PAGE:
Search industry pundit, Stephen Arnold, writes about enterprise search train wrecks in his Beyond Search blog. Arnold sees many enterprise search installations, not as train wrecks that are waiting to happen, but as those that have already happened. Federated search vendors and customers should read Arnold’s article carefully. The article leads with this bold statement:
Enterprise search may be a train wreck for more than half of the people who use today’s most popular systems. The Big Name vendors can grouse, stomp, and sneer at this assertion. Reality: Most of these systems disappoint their licensees. When a search system “goes off the rails”, the consequences can be unexpected.
Causes of train wrecks vary. Here are some that Arnold identifies:
- Failure to deploy (lack of resources to deploy and configure, explains Arnold in a case study).
- Too many enterprise search systems, each of which couldn’t handle the whole job. Why isn’t one system enough?
- The bleeding edge solution has major problems.
- Insufficient vendor resource to support the sold system.
- Inability to solve problems quickly; impatient management replaces enterprise search with a search appliance.
We could all learn lessons from the failures of enterprise search. Are federated search vendors guilty of the same sins as enterprise search vendors? I think so.
The first consideration is that because federated search applications are complex beasts, vendors need to be nimble and available to fix bugs, provide updates, and correct broken connectors. The trend toward proliferation of search appliances should teach us something. Arnold explains this very clearly and succinctly:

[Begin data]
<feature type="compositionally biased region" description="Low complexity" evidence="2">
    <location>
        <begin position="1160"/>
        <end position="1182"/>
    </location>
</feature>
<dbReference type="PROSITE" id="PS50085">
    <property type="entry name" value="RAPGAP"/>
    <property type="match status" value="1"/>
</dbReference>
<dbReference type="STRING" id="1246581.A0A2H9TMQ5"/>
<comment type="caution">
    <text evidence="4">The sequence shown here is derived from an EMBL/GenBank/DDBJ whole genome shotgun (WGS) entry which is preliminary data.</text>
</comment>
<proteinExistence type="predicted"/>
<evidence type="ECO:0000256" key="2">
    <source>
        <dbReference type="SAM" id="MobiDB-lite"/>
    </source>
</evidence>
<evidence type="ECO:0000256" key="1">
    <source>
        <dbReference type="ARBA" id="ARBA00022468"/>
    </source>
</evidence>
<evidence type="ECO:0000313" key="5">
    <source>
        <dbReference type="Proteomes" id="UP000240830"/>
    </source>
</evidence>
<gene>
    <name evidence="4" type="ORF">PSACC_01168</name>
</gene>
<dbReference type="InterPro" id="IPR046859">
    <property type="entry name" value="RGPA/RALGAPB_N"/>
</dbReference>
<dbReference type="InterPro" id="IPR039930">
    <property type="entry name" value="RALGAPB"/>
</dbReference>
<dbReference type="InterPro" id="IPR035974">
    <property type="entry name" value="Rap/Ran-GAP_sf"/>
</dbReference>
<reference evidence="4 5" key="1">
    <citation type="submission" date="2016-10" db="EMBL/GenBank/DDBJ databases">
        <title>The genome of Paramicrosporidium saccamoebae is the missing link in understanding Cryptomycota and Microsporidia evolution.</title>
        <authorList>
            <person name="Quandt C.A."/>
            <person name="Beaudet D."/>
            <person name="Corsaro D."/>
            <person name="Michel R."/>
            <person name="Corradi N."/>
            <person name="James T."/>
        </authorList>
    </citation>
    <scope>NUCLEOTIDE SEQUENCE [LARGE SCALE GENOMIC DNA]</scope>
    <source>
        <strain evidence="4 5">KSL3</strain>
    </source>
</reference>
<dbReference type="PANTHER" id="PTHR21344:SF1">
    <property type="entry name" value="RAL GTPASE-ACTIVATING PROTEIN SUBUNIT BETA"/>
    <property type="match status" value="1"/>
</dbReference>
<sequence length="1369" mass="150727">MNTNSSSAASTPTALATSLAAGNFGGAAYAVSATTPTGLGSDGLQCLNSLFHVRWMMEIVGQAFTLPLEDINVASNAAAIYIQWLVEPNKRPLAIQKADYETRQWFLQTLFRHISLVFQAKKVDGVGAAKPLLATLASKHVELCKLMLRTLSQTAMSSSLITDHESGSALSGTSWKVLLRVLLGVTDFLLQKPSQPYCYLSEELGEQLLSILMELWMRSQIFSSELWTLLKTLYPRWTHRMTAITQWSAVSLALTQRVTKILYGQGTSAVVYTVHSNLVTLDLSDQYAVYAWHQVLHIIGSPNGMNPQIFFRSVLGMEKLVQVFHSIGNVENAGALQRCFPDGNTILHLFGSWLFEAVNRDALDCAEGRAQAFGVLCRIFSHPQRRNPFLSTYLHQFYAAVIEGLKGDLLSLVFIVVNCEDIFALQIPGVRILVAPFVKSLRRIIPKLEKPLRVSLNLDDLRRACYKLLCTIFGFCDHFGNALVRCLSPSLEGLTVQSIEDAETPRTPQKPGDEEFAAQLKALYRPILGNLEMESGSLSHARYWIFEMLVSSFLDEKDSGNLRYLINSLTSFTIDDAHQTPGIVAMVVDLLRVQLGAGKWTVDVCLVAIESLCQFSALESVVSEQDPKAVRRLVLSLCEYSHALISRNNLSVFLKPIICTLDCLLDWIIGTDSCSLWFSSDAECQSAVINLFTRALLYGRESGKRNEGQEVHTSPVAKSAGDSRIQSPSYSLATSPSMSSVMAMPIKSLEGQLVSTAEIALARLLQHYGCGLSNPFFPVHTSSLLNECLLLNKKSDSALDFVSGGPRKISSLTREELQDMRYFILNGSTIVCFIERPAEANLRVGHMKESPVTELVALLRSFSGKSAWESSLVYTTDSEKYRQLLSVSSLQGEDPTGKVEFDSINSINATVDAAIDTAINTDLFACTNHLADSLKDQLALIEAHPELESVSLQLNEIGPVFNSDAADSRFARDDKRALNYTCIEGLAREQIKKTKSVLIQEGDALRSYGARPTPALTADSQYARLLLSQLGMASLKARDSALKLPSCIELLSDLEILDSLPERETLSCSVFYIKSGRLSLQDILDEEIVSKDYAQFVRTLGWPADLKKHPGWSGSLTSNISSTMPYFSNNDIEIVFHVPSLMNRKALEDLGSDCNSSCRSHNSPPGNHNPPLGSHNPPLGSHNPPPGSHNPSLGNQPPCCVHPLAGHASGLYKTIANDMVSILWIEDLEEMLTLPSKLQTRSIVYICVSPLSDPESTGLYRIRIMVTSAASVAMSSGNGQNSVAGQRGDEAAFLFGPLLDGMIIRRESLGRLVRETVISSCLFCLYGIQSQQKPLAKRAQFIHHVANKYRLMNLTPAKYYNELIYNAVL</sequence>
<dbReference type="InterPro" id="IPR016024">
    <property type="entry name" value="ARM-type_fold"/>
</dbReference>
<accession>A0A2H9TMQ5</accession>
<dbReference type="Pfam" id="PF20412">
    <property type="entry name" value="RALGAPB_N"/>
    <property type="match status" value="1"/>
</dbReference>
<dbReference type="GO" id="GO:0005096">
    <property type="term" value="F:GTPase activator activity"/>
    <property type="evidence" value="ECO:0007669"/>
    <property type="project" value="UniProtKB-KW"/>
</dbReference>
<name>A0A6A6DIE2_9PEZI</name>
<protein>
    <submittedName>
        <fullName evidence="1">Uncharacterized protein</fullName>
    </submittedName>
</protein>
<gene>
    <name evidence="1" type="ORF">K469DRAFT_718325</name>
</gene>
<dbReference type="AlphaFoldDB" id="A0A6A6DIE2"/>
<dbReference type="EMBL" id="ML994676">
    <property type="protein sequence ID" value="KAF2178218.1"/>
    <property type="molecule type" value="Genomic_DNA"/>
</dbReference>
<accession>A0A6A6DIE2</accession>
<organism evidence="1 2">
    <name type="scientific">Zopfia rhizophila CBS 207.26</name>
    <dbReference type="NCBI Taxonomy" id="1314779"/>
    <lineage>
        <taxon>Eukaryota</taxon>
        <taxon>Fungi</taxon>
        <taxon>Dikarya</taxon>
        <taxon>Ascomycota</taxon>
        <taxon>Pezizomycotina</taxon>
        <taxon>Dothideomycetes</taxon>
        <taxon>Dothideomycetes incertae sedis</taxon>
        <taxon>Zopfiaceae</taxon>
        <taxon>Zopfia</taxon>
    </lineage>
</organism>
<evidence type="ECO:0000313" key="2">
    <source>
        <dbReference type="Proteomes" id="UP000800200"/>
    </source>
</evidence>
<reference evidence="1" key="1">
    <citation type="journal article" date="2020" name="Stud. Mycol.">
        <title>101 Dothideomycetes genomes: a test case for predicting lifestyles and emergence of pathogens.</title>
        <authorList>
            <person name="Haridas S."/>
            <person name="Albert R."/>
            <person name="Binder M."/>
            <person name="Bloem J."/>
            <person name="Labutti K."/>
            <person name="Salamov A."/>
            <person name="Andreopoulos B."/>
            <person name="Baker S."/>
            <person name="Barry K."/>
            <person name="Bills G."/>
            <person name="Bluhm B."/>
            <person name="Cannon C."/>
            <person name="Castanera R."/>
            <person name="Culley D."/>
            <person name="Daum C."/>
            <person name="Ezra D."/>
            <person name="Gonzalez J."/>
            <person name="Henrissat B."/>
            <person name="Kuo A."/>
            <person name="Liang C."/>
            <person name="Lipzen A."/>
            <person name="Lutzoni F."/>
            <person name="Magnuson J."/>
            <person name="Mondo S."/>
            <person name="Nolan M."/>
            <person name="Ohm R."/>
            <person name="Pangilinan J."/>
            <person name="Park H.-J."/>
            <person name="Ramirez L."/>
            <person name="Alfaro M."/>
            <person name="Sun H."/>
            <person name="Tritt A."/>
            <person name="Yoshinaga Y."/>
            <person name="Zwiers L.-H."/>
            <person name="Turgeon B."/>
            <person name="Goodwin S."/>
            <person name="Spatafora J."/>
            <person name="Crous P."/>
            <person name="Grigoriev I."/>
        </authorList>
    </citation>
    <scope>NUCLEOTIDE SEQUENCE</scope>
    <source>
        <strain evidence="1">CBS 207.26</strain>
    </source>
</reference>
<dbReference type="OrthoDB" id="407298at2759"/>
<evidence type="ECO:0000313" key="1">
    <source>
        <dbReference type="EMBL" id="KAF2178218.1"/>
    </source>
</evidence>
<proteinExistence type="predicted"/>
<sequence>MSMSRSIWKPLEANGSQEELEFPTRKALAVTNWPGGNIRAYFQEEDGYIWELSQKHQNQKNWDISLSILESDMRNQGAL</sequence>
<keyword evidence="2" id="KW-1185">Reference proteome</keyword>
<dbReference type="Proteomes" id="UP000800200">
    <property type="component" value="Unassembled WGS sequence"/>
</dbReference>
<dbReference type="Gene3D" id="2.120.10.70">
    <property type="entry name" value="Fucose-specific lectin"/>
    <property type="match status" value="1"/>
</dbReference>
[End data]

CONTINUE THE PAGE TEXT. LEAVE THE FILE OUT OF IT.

Gentle reader, there’s a reason Google has more than 8,500 search appliance customers. The GOOG’s search toaster works well enough.
And, now that MuseGlobal and Adhere have teamed up to provide federated search within the Google Search Appliance, without nimble responsiveness you might find your federated search solution replaced by a search toaster. Forget the limitations of a search appliance. Management isn’t all that interested in being strung along when there’s a cheap search appliance that works “well enough.”
Another lesson from the search toaster: do what you can to make your system easy to support and require much less of that nimble responsiveness. Identify connector problems before the customer does. Provide an easy mechanism for upgrading them. Be proactive about getting bug fixes to customers.
Yet another lesson that we can learn from the enterprise search train wreck is that being one of a number of point solutions leaves you vulnerable to being discarded. The federated search vendor that can provide sufficient customization is in much better shape to deliver an enterprise-wide federated search solution, and maybe even to integrate with the existing enterprise search solution. And, the more entrenched a federated search solution becomes in an organization, the less likely it is to be tossed aside, as opposed to being one of a half dozen solutions that is suddenly disposable.
Potential customers of federated search should also take notice of the various causes of enterprise search train wrecks. Find out from potential vendors what safeguards they have in place to deliver the goods while protecting you from derailments.